In order to be open it is critical that educators have the skills to find and use Creative Commons licensed materials so they do not infringe on Copyright. Open Educational Resources (OER) are really not all that different than what I normally create – the only difference is the licensing.

My resource curation for learning to date has occurred primarily inside of the learning management systems at intuitions where I have taught and on YouTube. Typically I search library databases, Google, YouTube and relevant reputable websites using key terms. The only shift I need to make in order to create and use more OER online is to ensure that the license supports that. It really isn’t a huge shift for me since I am use to using public domain or paid images in my YouTube videos. For YouTube I need to check if my current paid resources allow CC BY licensing. Now that I have discovered the creative commons license option inside YouTube my options for finding CC BY content for OER has expanded.

geralt / Pixabay

Since I am actively expanding the use of my domain it only makes sense to move to curating OER. It would be awesome to have students use my website for a full learning experience. The Curator module on the extend website has opened up new possibilities for approaches for curating OER. I frequently use the Pixabay plugin for images on my word press blog. Recently I have also discovered the creative commons search tool. As explained in the Open Ed MOOC, when searching Google I can use the advanced filters to identify CC BY licensed material. On YouTube I often use playlists to organize and share key videos, including videos created by others. These playlists are then available for public perusal.

In my experience it is not really that hard to create OER. At times it is easier to create it than to find it. Sometimes finding OER can be more challenging based on the subject you are teaching. At the Ontario Extend Institute I remember sitting with someone who taught Anatomy in French. She had a really hard time finding resources. For me, the textbooks are quite limited right now, but the good news is that they can be adapted to suit the learning needs of your students. More and more open textbooks are being produced so someday they will get to nursing. Until then I can adapt books, which is easier than starting from scratch.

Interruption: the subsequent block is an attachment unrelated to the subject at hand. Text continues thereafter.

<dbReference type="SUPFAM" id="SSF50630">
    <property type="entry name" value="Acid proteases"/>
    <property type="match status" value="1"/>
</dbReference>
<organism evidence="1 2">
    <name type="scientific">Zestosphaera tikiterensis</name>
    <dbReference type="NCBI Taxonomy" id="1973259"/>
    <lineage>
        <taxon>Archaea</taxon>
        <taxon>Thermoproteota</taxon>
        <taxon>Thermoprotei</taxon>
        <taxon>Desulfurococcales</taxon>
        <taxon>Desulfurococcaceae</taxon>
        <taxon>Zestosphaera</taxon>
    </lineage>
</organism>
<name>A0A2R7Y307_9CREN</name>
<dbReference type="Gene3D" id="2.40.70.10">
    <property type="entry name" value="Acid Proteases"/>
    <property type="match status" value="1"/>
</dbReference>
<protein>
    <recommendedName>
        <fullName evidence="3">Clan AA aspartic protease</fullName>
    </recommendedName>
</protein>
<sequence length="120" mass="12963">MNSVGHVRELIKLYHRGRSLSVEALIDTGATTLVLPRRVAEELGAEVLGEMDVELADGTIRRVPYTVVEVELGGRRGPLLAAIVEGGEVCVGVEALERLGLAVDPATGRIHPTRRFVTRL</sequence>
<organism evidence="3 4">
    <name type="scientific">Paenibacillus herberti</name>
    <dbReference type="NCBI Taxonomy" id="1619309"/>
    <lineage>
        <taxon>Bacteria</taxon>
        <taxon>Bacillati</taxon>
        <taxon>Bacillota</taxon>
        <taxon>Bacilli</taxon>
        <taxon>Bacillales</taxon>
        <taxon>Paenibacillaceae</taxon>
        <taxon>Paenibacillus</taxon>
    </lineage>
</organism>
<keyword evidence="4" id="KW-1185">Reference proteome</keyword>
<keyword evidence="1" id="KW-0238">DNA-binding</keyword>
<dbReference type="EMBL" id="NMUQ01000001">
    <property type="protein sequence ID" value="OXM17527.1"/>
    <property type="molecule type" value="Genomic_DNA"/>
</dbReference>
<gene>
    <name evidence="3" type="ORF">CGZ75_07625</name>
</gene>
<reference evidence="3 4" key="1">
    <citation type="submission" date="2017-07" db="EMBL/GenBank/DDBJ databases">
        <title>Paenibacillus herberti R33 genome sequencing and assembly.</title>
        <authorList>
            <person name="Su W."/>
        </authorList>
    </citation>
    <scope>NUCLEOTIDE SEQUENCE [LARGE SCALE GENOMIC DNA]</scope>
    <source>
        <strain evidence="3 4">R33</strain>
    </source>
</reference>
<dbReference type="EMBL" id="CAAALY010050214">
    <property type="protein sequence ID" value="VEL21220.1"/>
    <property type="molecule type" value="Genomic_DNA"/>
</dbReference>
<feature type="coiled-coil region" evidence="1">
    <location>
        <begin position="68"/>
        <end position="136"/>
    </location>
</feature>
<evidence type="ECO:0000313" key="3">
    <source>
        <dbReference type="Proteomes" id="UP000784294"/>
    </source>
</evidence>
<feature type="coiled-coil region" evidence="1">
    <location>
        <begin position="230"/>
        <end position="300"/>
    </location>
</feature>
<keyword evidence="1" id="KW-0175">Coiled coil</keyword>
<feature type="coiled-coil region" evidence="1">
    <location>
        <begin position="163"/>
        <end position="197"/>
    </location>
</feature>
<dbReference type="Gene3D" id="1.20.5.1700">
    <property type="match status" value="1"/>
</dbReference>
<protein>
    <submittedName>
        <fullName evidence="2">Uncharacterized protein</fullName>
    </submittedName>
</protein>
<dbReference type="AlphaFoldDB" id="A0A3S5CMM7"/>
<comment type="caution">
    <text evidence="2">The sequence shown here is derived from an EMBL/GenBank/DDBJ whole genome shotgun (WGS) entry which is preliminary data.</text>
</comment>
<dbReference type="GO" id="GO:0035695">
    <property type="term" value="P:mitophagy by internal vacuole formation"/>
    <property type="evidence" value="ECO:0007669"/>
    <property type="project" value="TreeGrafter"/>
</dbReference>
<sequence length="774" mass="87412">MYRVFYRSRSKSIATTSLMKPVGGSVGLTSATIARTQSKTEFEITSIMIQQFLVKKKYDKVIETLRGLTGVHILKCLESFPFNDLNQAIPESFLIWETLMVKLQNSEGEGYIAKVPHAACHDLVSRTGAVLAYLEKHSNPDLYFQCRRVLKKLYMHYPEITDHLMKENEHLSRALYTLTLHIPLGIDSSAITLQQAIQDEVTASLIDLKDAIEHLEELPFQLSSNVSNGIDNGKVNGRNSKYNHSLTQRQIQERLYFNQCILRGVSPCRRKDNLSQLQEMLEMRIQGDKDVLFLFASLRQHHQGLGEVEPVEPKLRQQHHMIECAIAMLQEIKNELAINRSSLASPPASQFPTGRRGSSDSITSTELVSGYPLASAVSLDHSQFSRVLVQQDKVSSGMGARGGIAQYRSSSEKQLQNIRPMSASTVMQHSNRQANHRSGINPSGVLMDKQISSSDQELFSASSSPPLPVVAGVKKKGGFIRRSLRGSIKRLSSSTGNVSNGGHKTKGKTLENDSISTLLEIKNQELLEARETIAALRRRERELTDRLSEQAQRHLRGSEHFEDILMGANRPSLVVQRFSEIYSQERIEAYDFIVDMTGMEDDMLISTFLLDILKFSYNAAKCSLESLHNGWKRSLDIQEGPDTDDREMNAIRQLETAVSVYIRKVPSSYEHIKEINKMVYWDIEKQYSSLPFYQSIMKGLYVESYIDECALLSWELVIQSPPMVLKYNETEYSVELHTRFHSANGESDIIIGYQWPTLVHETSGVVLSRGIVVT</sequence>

The largest barrier to fully embracing OER is the time required to create them. I have written an eBook and have been using my Summers to work on another one. They take a lot of time. While I would love to make them open it is hard to justify all that time away from my family if there is no compensation. It was hard enough to convince my husband that the first eBook was worth writing. Instead of publishing with a major publisher right now I am keeping my eye out for relevant textbook proposal calls. There are a few textbook projects I would love to work on if I could justify the time for it. All of them are because I could not find a good enough paid resource.

PIRO4D / Pixabay

Second, is the lack of clarity around if I am “allowed” to produce OER if it relates to a course I am teaching – an issue that should get sorted out soon. No one wanted to broach this issue right before a strike but my workplace policy needs some clarity. I will probably engage in OER creation regardless because I believe in it, but it would be nice if it could be connected to what I am actually teaching. Also, if given compensation in some way it would influence how large of a contribution I can make. There is a world of possibilities in front of me.

StockSnap / Pixabay

Third, there is a lot of resistance to OER among my peers, which actually has been helpful for me when trying to think of what to research around OER. I am a researcher and want to come up with something meaningful. Thankfully there is an OER supportive community where I work that balances out these pessimists.

If you are still reading – Thank you. Maybe you can help me sort out a related question – Is blogging creating OER? Is it hypocritical that I call it OER since students aren’t allowed to cite them in formal papers in my program?






Laura Killam is an experienced nursing educator from Northern Ontario with a keen interest in improving student learning through innovation. For more information please visit


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